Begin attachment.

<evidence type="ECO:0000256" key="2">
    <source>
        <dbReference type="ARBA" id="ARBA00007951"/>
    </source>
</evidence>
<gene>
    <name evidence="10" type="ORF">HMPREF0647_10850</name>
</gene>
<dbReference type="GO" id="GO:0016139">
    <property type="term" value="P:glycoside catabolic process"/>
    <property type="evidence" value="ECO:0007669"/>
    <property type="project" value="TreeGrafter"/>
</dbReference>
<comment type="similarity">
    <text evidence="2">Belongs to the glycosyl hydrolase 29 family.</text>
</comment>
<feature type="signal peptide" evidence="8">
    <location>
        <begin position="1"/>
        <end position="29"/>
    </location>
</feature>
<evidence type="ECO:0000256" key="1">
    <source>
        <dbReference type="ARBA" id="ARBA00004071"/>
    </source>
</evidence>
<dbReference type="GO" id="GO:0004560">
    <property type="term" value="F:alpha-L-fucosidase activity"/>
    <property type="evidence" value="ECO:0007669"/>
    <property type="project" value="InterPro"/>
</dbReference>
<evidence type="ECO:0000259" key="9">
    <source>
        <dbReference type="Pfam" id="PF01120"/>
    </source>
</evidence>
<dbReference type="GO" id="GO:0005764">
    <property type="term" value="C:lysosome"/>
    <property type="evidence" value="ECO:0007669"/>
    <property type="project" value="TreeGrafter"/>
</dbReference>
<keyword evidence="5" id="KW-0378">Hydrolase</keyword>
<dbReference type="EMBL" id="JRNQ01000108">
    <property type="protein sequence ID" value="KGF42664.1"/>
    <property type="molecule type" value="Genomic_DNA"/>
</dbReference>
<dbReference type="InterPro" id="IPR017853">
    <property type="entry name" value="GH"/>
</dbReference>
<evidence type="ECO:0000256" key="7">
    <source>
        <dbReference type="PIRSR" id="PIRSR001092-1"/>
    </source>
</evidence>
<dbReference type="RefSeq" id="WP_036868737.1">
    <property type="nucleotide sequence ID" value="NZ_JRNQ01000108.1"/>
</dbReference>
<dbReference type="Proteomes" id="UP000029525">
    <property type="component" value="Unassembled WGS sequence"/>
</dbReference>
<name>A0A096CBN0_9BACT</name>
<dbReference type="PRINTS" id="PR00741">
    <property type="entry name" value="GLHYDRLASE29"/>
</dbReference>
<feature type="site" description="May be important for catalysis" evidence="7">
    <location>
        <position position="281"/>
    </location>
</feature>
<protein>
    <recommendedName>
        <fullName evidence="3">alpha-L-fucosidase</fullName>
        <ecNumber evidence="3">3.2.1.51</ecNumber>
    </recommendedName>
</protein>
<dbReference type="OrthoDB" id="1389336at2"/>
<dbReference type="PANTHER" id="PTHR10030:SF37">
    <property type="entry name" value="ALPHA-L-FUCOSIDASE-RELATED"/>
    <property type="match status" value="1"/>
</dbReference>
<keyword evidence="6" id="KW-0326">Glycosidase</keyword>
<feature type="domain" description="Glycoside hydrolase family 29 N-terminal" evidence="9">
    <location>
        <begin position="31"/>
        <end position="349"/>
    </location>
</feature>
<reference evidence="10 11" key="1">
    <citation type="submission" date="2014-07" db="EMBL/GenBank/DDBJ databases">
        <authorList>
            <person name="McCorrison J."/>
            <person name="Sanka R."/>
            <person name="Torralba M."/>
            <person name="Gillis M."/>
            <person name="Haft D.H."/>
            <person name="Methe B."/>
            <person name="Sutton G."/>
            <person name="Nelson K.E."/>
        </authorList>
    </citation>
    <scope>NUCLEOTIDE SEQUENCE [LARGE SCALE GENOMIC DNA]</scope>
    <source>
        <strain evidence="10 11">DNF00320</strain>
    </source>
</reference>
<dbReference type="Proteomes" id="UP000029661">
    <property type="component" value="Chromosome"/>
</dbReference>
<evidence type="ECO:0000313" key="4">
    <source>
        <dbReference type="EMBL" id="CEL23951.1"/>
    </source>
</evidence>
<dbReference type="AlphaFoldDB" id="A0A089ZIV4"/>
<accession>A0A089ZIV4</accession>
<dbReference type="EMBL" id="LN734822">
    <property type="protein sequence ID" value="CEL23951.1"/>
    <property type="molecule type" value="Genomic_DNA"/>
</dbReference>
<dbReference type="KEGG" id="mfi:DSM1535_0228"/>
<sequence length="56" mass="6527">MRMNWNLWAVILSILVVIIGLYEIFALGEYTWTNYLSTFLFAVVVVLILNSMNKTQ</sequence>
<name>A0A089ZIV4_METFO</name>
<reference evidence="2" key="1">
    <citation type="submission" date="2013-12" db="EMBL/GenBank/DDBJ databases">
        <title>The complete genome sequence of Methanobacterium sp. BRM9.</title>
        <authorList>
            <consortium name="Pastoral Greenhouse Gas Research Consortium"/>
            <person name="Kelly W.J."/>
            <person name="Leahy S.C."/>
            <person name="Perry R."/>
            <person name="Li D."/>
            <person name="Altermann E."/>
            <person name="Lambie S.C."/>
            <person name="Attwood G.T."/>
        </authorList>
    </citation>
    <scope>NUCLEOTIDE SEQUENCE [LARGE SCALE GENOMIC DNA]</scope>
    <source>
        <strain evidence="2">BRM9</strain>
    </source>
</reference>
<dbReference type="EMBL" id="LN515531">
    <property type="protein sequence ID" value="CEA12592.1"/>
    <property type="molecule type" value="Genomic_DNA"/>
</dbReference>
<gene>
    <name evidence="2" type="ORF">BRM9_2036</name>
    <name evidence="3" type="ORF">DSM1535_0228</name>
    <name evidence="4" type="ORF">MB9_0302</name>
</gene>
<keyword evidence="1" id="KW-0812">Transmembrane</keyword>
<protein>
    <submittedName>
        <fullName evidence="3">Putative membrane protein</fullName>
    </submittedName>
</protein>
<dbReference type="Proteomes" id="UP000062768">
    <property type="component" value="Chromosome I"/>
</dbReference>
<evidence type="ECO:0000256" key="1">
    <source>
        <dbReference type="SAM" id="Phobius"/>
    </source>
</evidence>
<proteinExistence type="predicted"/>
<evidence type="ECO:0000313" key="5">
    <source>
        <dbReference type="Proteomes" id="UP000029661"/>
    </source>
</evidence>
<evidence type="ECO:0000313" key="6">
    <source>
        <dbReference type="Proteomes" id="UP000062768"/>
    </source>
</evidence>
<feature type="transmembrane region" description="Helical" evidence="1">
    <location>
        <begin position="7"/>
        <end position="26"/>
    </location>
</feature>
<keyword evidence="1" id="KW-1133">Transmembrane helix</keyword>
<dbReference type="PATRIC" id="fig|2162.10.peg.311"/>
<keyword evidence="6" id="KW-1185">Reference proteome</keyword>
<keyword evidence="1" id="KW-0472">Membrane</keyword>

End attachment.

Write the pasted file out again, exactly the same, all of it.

<evidence type="ECO:0000256" key="2">
    <source>
        <dbReference type="ARBA" id="ARBA00007951"/>
    </source>
</evidence>
<gene>
    <name evidence="10" type="ORF">HMPREF0647_10850</name>
</gene>
<dbReference type="GO" id="GO:0016139">
    <property type="term" value="P:glycoside catabolic process"/>
    <property type="evidence" value="ECO:0007669"/>
    <property type="project" value="TreeGrafter"/>
</dbReference>
<comment type="similarity">
    <text evidence="2">Belongs to the glycosyl hydrolase 29 family.</text>
</comment>
<feature type="signal peptide" evidence="8">
    <location>
        <begin position="1"/>
        <end position="29"/>
    </location>
</feature>
<evidence type="ECO:0000256" key="1">
    <source>
        <dbReference type="ARBA" id="ARBA00004071"/>
    </source>
</evidence>
<dbReference type="GO" id="GO:0004560">
    <property type="term" value="F:alpha-L-fucosidase activity"/>
    <property type="evidence" value="ECO:0007669"/>
    <property type="project" value="InterPro"/>
</dbReference>
<evidence type="ECO:0000259" key="9">
    <source>
        <dbReference type="Pfam" id="PF01120"/>
    </source>
</evidence>
<dbReference type="GO" id="GO:0005764">
    <property type="term" value="C:lysosome"/>
    <property type="evidence" value="ECO:0007669"/>
    <property type="project" value="TreeGrafter"/>
</dbReference>
<keyword evidence="5" id="KW-0378">Hydrolase</keyword>
<dbReference type="EMBL" id="JRNQ01000108">
    <property type="protein sequence ID" value="KGF42664.1"/>
    <property type="molecule type" value="Genomic_DNA"/>
</dbReference>
<dbReference type="InterPro" id="IPR017853">
    <property type="entry name" value="GH"/>
</dbReference>
<evidence type="ECO:0000256" key="7">
    <source>
        <dbReference type="PIRSR" id="PIRSR001092-1"/>
    </source>
</evidence>
<dbReference type="RefSeq" id="WP_036868737.1">
    <property type="nucleotide sequence ID" value="NZ_JRNQ01000108.1"/>
</dbReference>
<dbReference type="Proteomes" id="UP000029525">
    <property type="component" value="Unassembled WGS sequence"/>
</dbReference>
<name>A0A096CBN0_9BACT</name>
<dbReference type="PRINTS" id="PR00741">
    <property type="entry name" value="GLHYDRLASE29"/>
</dbReference>
<feature type="site" description="May be important for catalysis" evidence="7">
    <location>
        <position position="281"/>
    </location>
</feature>
<protein>
    <recommendedName>
        <fullName evidence="3">alpha-L-fucosidase</fullName>
        <ecNumber evidence="3">3.2.1.51</ecNumber>
    </recommendedName>
</protein>
<dbReference type="OrthoDB" id="1389336at2"/>
<dbReference type="PANTHER" id="PTHR10030:SF37">
    <property type="entry name" value="ALPHA-L-FUCOSIDASE-RELATED"/>
    <property type="match status" value="1"/>
</dbReference>
<keyword evidence="6" id="KW-0326">Glycosidase</keyword>
<feature type="domain" description="Glycoside hydrolase family 29 N-terminal" evidence="9">
    <location>
        <begin position="31"/>
        <end position="349"/>
    </location>
</feature>
<reference evidence="10 11" key="1">
    <citation type="submission" date="2014-07" db="EMBL/GenBank/DDBJ databases">
        <authorList>
            <person name="McCorrison J."/>
            <person name="Sanka R."/>
            <person name="Torralba M."/>
            <person name="Gillis M."/>
            <person name="Haft D.H."/>
            <person name="Methe B."/>
            <person name="Sutton G."/>
            <person name="Nelson K.E."/>
        </authorList>
    </citation>
    <scope>NUCLEOTIDE SEQUENCE [LARGE SCALE GENOMIC DNA]</scope>
    <source>
        <strain evidence="10 11">DNF00320</strain>
    </source>
</reference>
<dbReference type="Proteomes" id="UP000029661">
    <property type="component" value="Chromosome"/>
</dbReference>
<evidence type="ECO:0000313" key="4">
    <source>
        <dbReference type="EMBL" id="CEL23951.1"/>
    </source>
</evidence>
<dbReference type="AlphaFoldDB" id="A0A089ZIV4"/>
<accession>A0A089ZIV4</accession>
<dbReference type="EMBL" id="LN734822">
    <property type="protein sequence ID" value="CEL23951.1"/>
    <property type="molecule type" value="Genomic_DNA"/>
</dbReference>
<dbReference type="KEGG" id="mfi:DSM1535_0228"/>
<sequence length="56" mass="6527">MRMNWNLWAVILSILVVIIGLYEIFALGEYTWTNYLSTFLFAVVVVLILNSMNKTQ</sequence>
<name>A0A089ZIV4_METFO</name>
<reference evidence="2" key="1">
    <citation type="submission" date="2013-12" db="EMBL/GenBank/DDBJ databases">
        <title>The complete genome sequence of Methanobacterium sp. BRM9.</title>
        <authorList>
            <consortium name="Pastoral Greenhouse Gas Research Consortium"/>
            <person name="Kelly W.J."/>
            <person name="Leahy S.C."/>
            <person name="Perry R."/>
            <person name="Li D."/>
            <person name="Altermann E."/>
            <person name="Lambie S.C."/>
            <person name="Attwood G.T."/>
        </authorList>
    </citation>
    <scope>NUCLEOTIDE SEQUENCE [LARGE SCALE GENOMIC DNA]</scope>
    <source>
        <strain evidence="2">BRM9</strain>
    </source>
</reference>
<dbReference type="EMBL" id="LN515531">
    <property type="protein sequence ID" value="CEA12592.1"/>
    <property type="molecule type" value="Genomic_DNA"/>
</dbReference>
<gene>
    <name evidence="2" type="ORF">BRM9_2036</name>
    <name evidence="3" type="ORF">DSM1535_0228</name>
    <name evidence="4" type="ORF">MB9_0302</name>
</gene>
<keyword evidence="1" id="KW-0812">Transmembrane</keyword>
<protein>
    <submittedName>
        <fullName evidence="3">Putative membrane protein</fullName>
    </submittedName>
</protein>
<dbReference type="Proteomes" id="UP000062768">
    <property type="component" value="Chromosome I"/>
</dbReference>
<evidence type="ECO:0000256" key="1">
    <source>
        <dbReference type="SAM" id="Phobius"/>
    </source>
</evidence>
<proteinExistence type="predicted"/>
<evidence type="ECO:0000313" key="5">
    <source>
        <dbReference type="Proteomes" id="UP000029661"/>
    </source>
</evidence>
<evidence type="ECO:0000313" key="6">
    <source>
        <dbReference type="Proteomes" id="UP000062768"/>
    </source>
</evidence>
<feature type="transmembrane region" description="Helical" evidence="1">
    <location>
        <begin position="7"/>
        <end position="26"/>
    </location>
</feature>
<keyword evidence="1" id="KW-1133">Transmembrane helix</keyword>
<dbReference type="PATRIC" id="fig|2162.10.peg.311"/>
<keyword evidence="6" id="KW-1185">Reference proteome</keyword>
<keyword evidence="1" id="KW-0472">Membrane</keyword>